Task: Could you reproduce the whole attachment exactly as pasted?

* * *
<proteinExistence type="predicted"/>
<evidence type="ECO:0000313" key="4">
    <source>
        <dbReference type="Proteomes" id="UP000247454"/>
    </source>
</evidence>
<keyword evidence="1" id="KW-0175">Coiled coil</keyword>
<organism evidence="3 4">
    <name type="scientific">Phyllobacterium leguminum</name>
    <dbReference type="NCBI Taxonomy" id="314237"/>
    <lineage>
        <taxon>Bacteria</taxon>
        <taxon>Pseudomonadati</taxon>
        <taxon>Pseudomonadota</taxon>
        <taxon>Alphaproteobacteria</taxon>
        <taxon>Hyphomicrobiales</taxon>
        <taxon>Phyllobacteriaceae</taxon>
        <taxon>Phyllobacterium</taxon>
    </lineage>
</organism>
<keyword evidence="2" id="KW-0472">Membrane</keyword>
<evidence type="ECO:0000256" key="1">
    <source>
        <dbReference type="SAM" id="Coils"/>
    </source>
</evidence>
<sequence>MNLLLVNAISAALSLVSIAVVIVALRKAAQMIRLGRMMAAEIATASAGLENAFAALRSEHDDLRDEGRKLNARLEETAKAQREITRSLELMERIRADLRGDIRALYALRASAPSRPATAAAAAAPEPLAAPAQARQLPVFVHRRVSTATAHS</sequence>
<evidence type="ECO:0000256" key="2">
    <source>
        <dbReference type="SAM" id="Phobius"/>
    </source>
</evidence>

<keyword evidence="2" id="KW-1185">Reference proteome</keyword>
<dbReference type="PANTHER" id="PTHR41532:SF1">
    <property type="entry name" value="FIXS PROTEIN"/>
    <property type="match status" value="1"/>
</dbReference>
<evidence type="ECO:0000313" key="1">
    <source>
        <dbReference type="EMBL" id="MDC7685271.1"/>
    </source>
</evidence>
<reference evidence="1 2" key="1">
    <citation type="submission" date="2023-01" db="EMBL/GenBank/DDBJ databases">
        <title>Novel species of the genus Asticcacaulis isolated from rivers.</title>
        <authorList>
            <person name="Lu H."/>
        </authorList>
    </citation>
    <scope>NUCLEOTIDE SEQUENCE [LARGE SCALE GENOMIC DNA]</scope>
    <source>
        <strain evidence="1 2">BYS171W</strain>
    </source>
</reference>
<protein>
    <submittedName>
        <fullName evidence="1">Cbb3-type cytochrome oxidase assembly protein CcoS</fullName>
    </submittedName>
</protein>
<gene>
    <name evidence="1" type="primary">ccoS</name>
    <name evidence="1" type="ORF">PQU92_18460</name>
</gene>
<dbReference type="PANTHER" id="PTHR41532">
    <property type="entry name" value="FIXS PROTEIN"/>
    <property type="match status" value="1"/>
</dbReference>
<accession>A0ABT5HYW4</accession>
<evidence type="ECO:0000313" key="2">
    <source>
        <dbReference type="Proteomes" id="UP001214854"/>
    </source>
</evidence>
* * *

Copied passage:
<proteinExistence type="predicted"/>
<evidence type="ECO:0000313" key="4">
    <source>
        <dbReference type="Proteomes" id="UP000247454"/>
    </source>
</evidence>
<keyword evidence="1" id="KW-0175">Coiled coil</keyword>
<organism evidence="3 4">
    <name type="scientific">Phyllobacterium leguminum</name>
    <dbReference type="NCBI Taxonomy" id="314237"/>
    <lineage>
        <taxon>Bacteria</taxon>
        <taxon>Pseudomonadati</taxon>
        <taxon>Pseudomonadota</taxon>
        <taxon>Alphaproteobacteria</taxon>
        <taxon>Hyphomicrobiales</taxon>
        <taxon>Phyllobacteriaceae</taxon>
        <taxon>Phyllobacterium</taxon>
    </lineage>
</organism>
<keyword evidence="2" id="KW-0472">Membrane</keyword>
<evidence type="ECO:0000256" key="1">
    <source>
        <dbReference type="SAM" id="Coils"/>
    </source>
</evidence>
<sequence>MNLLLVNAISAALSLVSIAVVIVALRKAAQMIRLGRMMAAEIATASAGLENAFAALRSEHDDLRDEGRKLNARLEETAKAQREITRSLELMERIRADLRGDIRALYALRASAPSRPATAAAAAAPEPLAAPAQARQLPVFVHRRVSTATAHS</sequence>
<evidence type="ECO:0000256" key="2">
    <source>
        <dbReference type="SAM" id="Phobius"/>
    </source>
</evidence>

<keyword evidence="2" id="KW-1185">Reference proteome</keyword>
<dbReference type="PANTHER" id="PTHR41532:SF1">
    <property type="entry name" value="FIXS PROTEIN"/>
    <property type="match status" value="1"/>
</dbReference>
<evidence type="ECO:0000313" key="1">
    <source>
        <dbReference type="EMBL" id="MDC7685271.1"/>
    </source>
</evidence>
<reference evidence="1 2" key="1">
    <citation type="submission" date="2023-01" db="EMBL/GenBank/DDBJ databases">
        <title>Novel species of the genus Asticcacaulis isolated from rivers.</title>
        <authorList>
            <person name="Lu H."/>
        </authorList>
    </citation>
    <scope>NUCLEOTIDE SEQUENCE [LARGE SCALE GENOMIC DNA]</scope>
    <source>
        <strain evidence="1 2">BYS171W</strain>
    </source>
</reference>
<protein>
    <submittedName>
        <fullName evidence="1">Cbb3-type cytochrome oxidase assembly protein CcoS</fullName>
    </submittedName>
</protein>
<gene>
    <name evidence="1" type="primary">ccoS</name>
    <name evidence="1" type="ORF">PQU92_18460</name>
</gene>
<dbReference type="PANTHER" id="PTHR41532">
    <property type="entry name" value="FIXS PROTEIN"/>
    <property type="match status" value="1"/>
</dbReference>
<accession>A0ABT5HYW4</accession>
<evidence type="ECO:0000313" key="2">
    <source>
        <dbReference type="Proteomes" id="UP001214854"/>
    </source>
</evidence>